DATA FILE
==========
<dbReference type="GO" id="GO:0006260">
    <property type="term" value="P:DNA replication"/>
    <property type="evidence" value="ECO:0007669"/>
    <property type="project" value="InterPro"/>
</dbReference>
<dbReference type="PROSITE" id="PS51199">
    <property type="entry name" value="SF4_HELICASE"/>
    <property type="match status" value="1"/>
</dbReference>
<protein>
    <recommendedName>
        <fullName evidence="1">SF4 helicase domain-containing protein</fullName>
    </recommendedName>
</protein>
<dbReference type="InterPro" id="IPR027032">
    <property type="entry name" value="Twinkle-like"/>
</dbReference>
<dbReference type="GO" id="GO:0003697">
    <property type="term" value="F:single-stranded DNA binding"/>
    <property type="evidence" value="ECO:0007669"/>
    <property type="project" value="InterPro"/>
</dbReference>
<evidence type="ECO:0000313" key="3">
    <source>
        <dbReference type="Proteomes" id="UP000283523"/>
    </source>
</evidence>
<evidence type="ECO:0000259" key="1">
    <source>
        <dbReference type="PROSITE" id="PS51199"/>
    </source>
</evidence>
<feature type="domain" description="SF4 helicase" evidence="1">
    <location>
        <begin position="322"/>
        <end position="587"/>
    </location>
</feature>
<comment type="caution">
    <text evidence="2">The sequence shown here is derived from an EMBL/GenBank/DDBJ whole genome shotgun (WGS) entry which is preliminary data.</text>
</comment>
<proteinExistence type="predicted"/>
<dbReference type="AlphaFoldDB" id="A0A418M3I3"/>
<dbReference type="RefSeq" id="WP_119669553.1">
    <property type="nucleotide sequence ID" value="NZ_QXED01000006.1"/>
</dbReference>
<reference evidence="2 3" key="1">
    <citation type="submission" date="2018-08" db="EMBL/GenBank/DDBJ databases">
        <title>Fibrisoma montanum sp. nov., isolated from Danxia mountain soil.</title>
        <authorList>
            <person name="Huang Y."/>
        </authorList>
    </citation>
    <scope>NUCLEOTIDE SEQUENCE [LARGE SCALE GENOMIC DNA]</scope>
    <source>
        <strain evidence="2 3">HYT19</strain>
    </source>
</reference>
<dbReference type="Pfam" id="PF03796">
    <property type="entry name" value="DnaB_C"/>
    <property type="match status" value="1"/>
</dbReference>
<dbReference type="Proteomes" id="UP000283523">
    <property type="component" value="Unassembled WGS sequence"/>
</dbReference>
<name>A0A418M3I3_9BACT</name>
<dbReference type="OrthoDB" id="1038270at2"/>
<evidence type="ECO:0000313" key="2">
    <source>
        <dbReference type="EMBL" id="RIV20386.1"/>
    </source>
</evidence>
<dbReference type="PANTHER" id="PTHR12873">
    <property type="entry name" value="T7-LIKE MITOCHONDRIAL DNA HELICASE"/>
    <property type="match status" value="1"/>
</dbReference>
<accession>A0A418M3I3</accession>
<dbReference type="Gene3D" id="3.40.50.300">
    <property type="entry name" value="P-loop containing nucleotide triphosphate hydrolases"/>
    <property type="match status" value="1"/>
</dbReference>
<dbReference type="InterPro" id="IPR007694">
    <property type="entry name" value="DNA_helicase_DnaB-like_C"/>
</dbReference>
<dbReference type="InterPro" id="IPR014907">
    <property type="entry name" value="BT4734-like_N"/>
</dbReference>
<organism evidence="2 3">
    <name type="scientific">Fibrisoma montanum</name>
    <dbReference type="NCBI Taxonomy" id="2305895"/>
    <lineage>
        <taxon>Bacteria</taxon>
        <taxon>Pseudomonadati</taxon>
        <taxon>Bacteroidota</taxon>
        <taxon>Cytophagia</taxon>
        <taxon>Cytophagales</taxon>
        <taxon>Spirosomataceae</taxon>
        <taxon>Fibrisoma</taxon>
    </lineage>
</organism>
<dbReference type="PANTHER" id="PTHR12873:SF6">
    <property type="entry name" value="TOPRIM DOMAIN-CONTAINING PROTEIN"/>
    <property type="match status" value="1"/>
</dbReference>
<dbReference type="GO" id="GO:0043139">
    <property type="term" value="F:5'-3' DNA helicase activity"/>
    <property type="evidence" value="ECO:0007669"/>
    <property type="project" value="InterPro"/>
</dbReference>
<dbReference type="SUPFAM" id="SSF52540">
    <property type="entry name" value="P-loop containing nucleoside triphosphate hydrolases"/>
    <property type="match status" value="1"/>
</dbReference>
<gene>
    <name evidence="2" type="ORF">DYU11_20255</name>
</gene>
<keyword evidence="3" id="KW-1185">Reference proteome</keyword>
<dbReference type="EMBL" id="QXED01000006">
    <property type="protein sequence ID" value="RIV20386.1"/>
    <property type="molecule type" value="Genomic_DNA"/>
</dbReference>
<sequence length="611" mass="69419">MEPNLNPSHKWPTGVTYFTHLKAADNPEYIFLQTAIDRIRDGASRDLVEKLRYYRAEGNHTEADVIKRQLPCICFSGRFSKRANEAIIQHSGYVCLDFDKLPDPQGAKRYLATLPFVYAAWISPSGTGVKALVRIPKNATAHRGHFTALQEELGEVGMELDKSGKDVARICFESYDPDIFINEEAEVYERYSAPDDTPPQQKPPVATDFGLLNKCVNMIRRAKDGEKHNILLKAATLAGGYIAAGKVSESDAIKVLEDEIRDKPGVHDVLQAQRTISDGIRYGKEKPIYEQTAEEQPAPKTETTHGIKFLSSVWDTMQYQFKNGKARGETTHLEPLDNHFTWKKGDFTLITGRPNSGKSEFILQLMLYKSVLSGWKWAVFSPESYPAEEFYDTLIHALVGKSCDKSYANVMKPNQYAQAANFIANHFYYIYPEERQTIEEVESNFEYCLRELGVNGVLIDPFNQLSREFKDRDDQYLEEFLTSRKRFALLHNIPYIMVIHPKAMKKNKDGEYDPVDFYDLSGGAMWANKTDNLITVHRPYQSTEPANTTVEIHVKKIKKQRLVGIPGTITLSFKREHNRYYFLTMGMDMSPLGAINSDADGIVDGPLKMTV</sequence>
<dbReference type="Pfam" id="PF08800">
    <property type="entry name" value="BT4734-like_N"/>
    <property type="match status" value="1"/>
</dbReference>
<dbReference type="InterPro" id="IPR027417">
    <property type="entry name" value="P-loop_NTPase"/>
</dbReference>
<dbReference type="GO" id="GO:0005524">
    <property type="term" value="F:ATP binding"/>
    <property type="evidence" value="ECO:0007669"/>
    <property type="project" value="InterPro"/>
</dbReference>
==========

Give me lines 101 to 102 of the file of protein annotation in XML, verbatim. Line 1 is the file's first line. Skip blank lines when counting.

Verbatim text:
<dbReference type="PANTHER" id="PTHR12873:SF6">
    <property type="entry name" value="TOPRIM DOMAIN-CONTAINING PROTEIN"/>